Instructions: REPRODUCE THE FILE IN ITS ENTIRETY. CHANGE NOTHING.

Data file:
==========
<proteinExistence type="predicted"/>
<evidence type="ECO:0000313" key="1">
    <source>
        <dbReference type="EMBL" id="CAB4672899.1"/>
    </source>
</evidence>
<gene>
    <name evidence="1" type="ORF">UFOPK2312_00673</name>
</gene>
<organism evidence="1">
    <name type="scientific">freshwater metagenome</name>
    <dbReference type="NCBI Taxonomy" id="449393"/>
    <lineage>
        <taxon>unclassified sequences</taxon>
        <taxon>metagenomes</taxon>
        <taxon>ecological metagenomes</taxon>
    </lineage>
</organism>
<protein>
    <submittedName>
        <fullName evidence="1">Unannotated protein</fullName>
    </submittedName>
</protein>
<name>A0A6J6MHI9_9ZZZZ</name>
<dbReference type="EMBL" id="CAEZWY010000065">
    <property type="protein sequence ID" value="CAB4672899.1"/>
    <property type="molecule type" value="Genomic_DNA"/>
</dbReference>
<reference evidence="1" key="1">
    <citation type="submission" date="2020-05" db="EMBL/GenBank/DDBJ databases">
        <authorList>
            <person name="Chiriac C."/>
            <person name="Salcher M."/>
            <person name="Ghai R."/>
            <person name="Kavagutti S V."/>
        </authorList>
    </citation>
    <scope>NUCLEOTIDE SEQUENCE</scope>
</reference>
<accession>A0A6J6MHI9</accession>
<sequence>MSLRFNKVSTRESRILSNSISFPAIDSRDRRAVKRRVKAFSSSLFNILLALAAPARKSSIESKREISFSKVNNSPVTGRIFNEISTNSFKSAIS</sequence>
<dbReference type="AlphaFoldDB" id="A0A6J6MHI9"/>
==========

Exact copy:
<proteinExistence type="predicted"/>
<evidence type="ECO:0000313" key="1">
    <source>
        <dbReference type="EMBL" id="CAB4672899.1"/>
    </source>
</evidence>
<gene>
    <name evidence="1" type="ORF">UFOPK2312_00673</name>
</gene>
<organism evidence="1">
    <name type="scientific">freshwater metagenome</name>
    <dbReference type="NCBI Taxonomy" id="449393"/>
    <lineage>
        <taxon>unclassified sequences</taxon>
        <taxon>metagenomes</taxon>
        <taxon>ecological metagenomes</taxon>
    </lineage>
</organism>
<protein>
    <submittedName>
        <fullName evidence="1">Unannotated protein</fullName>
    </submittedName>
</protein>
<name>A0A6J6MHI9_9ZZZZ</name>
<dbReference type="EMBL" id="CAEZWY010000065">
    <property type="protein sequence ID" value="CAB4672899.1"/>
    <property type="molecule type" value="Genomic_DNA"/>
</dbReference>
<reference evidence="1" key="1">
    <citation type="submission" date="2020-05" db="EMBL/GenBank/DDBJ databases">
        <authorList>
            <person name="Chiriac C."/>
            <person name="Salcher M."/>
            <person name="Ghai R."/>
            <person name="Kavagutti S V."/>
        </authorList>
    </citation>
    <scope>NUCLEOTIDE SEQUENCE</scope>
</reference>
<accession>A0A6J6MHI9</accession>
<sequence>MSLRFNKVSTRESRILSNSISFPAIDSRDRRAVKRRVKAFSSSLFNILLALAAPARKSSIESKREISFSKVNNSPVTGRIFNEISTNSFKSAIS</sequence>
<dbReference type="AlphaFoldDB" id="A0A6J6MHI9"/>